Fig. 7: Investigation on relative reactivity and site-selectivity of C(sp3)–H bonds with donor silver carbenes.
figure 7

a Relative reactivities of C(sp3)–H bonds towards the donor silver carbene derived from 2a. b Relative reactivities of different silver carbenes towards ether α-C–H bonds. c Site-selectivity investigation of C(sp3)–H bonds with subtle electronic and steric differences adjacent to ether oxygen. r.r., regioisomeric ratio; n.r., normalized regioselectivity; d.r., diastereomeric ratio.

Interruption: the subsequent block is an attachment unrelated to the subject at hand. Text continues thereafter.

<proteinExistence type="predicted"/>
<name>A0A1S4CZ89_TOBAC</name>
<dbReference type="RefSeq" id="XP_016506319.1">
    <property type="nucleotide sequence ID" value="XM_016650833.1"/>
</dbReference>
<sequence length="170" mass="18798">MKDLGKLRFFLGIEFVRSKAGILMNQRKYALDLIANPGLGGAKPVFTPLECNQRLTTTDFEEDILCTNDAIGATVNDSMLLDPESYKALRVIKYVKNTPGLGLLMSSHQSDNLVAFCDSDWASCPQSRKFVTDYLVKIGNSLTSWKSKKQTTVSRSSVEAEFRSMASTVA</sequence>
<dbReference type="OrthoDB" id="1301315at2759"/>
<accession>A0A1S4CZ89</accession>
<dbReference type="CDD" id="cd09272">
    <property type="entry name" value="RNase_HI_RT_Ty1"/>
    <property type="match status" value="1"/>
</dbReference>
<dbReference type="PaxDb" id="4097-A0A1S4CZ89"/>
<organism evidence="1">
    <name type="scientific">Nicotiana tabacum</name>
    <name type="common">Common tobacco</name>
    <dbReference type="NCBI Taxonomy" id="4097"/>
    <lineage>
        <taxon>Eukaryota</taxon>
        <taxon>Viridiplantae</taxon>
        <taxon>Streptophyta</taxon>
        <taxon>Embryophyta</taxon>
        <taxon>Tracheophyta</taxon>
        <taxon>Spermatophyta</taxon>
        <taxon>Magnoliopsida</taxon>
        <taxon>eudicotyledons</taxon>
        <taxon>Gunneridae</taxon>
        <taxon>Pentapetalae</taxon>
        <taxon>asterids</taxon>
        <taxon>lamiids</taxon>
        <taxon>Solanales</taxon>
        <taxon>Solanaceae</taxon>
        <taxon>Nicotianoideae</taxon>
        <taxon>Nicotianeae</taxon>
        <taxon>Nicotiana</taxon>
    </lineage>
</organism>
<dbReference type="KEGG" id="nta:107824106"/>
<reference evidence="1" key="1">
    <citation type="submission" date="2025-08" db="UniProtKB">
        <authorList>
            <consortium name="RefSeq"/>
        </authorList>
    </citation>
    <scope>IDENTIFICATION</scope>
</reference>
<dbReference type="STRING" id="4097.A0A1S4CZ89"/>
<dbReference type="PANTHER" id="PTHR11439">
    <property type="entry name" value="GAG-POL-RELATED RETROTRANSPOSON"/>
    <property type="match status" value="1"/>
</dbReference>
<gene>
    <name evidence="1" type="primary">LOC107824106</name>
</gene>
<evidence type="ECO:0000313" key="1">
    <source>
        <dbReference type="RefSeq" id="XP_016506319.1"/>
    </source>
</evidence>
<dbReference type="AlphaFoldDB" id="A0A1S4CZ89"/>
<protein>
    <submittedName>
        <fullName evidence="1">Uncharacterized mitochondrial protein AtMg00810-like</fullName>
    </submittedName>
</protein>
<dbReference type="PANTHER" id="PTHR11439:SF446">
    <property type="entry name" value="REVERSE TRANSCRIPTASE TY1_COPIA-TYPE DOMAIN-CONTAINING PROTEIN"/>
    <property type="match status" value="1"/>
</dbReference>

We further probed the site-selectivity of C–H insertion using ethers that feature different C–H environments at their α-carbon atoms (i.e., internal competition experiments, Fig. 7c). For ethers containing tertiary and secondary C–H bonds, 2-methyltetrahydrofuran (101) displayed a tertiary/secondary C–H insertion ratio (r.r.) of 7:1 (normalized ratio n.r. 14:1), while ethyl isopropyl ether (100) exhibited a tertiary/secondary ratio of 1:2 (n.r. 1:1). This suggests that in a conformationally restricted environment, there is a strong preference for tertiary C–H activation, while the reduced selectivity in 100 may relate to conformational effects during the insertion process59. On the other hand, primary α-C–H insertion is disfavored irrespective of environment, with both methoxycyclopentane 102 and n-butyl methyl ether 103 affording the tertiary (r.r. 20:1, n.r. 60:1) and secondary (r.r. 20:1, n.r. 30:1) C–H insertion products respectively. Perhaps unsurprisingly, the insertion reaction of n-butyl ethyl ether 104 proceeded with little selectivity on both flanks of the oxygen atom.